Margo Leach - mgleacharcsATaol.com
Kathy Meyer - mskmeyerATmadriver.com
As always, if all else fails, I stand ready to help you out. I always advise people to use local design talent, but when green design is not locally available one must reach out. We've done projects in California, Connecticut, Massachusetts, Georgia and New York so Pennsylvania would be easy enough.
Q: I just bought an old home in Mamaroneck, NY and am looking for a local consultant to help me make decisions as I renovate so I can have a green home. Do you know of any organizations that would list such a person?
A: I'm afraid I don't know a green consultant in Mamaroneck, but there are some things you might do to locate one yourself. Look for a listing in your local yellow pages for a solar consultant, solar installer, or insulation contractor (pushing green methods and energy conservation). These folks often work with green consultants and might know who you could contact. Also, you might query at the Yestermorrow D/B School as they have graduates and faculty all over the Northeast (I will copy this email to them). Their web address is www.yestermorrow.org Also, NESEA keeps pretty good records on their membership. I don't know how willing they are to distribute these names, but that's where I would start. As a last resort, you can use us, here at 2morrow Studio. We have plenty of experience working with clients at a distance. It's always better to have someone local, but we have helped people from coast to coast.
Q: I am interested in buying a plot of land with an old, and dilapidated home already on the land, tear it down, and build a green friendly home. I was wondering if you could help put my wife and me in touch with someone that specializes in designing and building green homes in Connecticut?
A: I'm afraid I'm not familiar with any green builders in the Connecticut area but there are loads of green architects around New Haven. The green architects usually know the best builders. One note while we're here - tearing down a pre-existing structure, no matter how dilapidated, will start you off on the wrong foot. The amount of embodied energy lost and the amount of landfill created will more than eclipse most of the good done by the green features in your new home. Consider a wholesale renovation and possibly addition before assuming the old house is worthless. My office operates out of an 1800 workers' house that was all but collapsed when I found it. The renovation, while not historically faithful, saved as much as possible and added a lot. The resulting structure will be a green example for at least another hundred or so years. Don't just build green, Build to last!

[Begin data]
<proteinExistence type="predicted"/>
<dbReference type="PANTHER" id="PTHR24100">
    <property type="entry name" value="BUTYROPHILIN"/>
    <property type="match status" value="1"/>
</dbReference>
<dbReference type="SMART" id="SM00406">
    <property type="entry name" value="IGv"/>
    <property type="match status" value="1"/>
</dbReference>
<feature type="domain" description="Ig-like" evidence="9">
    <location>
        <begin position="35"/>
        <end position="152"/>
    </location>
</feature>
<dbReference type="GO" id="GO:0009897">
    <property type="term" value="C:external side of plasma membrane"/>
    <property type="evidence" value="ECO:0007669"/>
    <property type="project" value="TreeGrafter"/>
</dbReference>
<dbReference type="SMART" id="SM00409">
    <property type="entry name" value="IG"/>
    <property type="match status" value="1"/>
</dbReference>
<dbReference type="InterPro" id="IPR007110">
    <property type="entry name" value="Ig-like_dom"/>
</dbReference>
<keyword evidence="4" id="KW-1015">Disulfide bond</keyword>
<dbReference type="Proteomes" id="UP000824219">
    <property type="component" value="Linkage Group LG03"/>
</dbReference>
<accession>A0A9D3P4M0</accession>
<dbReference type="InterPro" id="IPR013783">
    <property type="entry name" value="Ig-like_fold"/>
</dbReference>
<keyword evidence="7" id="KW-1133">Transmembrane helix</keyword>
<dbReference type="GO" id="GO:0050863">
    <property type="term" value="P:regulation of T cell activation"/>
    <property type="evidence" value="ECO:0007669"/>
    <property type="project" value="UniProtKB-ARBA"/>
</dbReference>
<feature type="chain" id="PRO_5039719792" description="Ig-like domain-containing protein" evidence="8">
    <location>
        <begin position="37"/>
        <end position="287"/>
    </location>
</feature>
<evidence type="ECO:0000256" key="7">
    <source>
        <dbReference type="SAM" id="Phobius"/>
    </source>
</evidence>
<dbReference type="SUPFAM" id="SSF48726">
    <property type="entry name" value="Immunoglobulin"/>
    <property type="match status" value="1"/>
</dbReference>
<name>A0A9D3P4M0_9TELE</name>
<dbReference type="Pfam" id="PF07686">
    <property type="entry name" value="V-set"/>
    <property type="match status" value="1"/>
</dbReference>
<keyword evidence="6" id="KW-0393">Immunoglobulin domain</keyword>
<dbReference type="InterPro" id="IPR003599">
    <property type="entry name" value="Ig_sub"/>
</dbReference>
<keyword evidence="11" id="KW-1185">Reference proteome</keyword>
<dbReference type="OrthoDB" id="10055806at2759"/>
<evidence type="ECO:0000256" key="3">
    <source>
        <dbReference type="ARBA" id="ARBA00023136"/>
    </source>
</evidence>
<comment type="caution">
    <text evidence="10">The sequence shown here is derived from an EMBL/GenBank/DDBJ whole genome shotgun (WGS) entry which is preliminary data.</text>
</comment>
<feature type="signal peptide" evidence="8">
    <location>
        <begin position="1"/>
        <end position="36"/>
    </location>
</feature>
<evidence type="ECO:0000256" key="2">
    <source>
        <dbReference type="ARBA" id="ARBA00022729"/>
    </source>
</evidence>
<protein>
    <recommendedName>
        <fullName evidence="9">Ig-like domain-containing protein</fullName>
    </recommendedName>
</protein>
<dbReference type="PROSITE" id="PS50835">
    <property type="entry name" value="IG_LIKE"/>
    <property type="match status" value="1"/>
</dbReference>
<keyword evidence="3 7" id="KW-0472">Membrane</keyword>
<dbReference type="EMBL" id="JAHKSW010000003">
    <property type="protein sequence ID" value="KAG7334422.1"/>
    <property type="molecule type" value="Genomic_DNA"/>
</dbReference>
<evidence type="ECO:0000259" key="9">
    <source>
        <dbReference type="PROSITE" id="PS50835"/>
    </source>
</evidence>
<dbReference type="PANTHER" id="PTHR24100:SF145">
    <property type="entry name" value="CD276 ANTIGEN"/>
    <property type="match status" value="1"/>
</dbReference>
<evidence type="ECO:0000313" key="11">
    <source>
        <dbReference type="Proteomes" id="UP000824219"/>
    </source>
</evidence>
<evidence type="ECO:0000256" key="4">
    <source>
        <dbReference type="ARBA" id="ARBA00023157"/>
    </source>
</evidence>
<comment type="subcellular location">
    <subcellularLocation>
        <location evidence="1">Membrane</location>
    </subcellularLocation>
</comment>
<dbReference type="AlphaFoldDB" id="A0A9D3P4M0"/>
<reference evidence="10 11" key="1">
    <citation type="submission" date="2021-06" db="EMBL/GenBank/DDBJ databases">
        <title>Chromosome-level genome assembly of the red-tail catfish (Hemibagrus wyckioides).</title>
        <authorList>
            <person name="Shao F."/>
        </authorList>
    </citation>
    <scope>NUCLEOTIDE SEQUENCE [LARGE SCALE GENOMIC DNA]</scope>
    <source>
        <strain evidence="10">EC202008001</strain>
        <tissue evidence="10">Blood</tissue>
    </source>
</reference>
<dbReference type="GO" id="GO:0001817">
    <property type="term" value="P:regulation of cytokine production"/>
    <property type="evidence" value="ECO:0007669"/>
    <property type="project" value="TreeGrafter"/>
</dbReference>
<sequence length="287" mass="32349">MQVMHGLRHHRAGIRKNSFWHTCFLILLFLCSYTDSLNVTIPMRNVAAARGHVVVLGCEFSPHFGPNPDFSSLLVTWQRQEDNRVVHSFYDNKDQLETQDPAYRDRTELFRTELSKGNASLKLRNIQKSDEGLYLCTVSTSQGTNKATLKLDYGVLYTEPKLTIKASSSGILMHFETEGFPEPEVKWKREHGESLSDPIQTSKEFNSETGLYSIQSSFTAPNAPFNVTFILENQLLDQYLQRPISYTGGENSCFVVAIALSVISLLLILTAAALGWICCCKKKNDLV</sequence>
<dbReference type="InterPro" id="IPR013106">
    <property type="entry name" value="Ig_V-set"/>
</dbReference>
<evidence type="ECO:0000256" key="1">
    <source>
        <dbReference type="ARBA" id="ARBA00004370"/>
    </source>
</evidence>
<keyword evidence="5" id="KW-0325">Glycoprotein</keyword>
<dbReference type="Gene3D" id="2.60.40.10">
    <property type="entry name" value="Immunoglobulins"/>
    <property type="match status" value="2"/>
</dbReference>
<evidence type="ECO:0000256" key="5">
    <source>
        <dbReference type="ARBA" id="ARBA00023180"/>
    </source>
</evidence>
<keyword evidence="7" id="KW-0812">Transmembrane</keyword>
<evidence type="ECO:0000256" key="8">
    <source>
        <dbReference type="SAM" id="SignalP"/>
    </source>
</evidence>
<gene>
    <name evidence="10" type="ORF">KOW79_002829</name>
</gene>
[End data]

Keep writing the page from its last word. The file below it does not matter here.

Q: I am researching ways to quit working and live simply. I am over 65 and of sound mind and body. I own my own antique home; it's lovely, rural, lots of trees but oil-guzzling and too big. I do not wish to live in senior housing. I had the idea some time ago of living in a yurt; found info on Pacific Yurts. Finding inexpensive land is a problem though and then I thought how nice it would be to have a community of yurts or some other type of Green house. I would like to know if you have any information on this for the East Coast, MA, NH, VT. I would like to see some of these homes. There must be someone in this area who is into this.
A: I'm little acquainted with these little system domiciles. I will say that I've spent the last year studying green, LEED compliant modular houses and we are building two as I speak. They are coming in around $125/sq.ft. including most everything but the land. This is pretty good for an architect designed custom home in an area where such usually costs upwards of $275/sq.ft. Good luck with the yurts!
Q: I am in the process of purchasing an abandoned home in Baltimore and would like to gut it and renovate it totally green. Do you know of a consultant or renovation company who is familiar with Baltimore, Maryland?
A: I'm unfamiliar with anyone in the Baltimore area. I suggest you give the local AIA a call and ask specifically for what you want. The same at the local chapter of the NAHB. This is only the beginning of your search. You should definitely speak with at least three contractors and vet them thoroughly. Visit their projects, ask for credentials, get references etc.
Q: I am a carpenter in East Sooke, Victoria, BC. We are designing our own Owner Built home in East Sooke. I am trying to find a building envelope engineer to enable us to build a healthy, breathable house in spite of current building codes. Is there anyone you can recommend to me? I hope to build with conventional framing & a natural envelope.
A: (Chris Magwood) I would definitely recommend Tim Krahn at Building Alternatives www.buildalt.com. He and the firm are our go-to engineers for all the work we do. They are not based in BC, but they are licensed in BC and have done numerous projects in the province, including some cool rammed earth structures.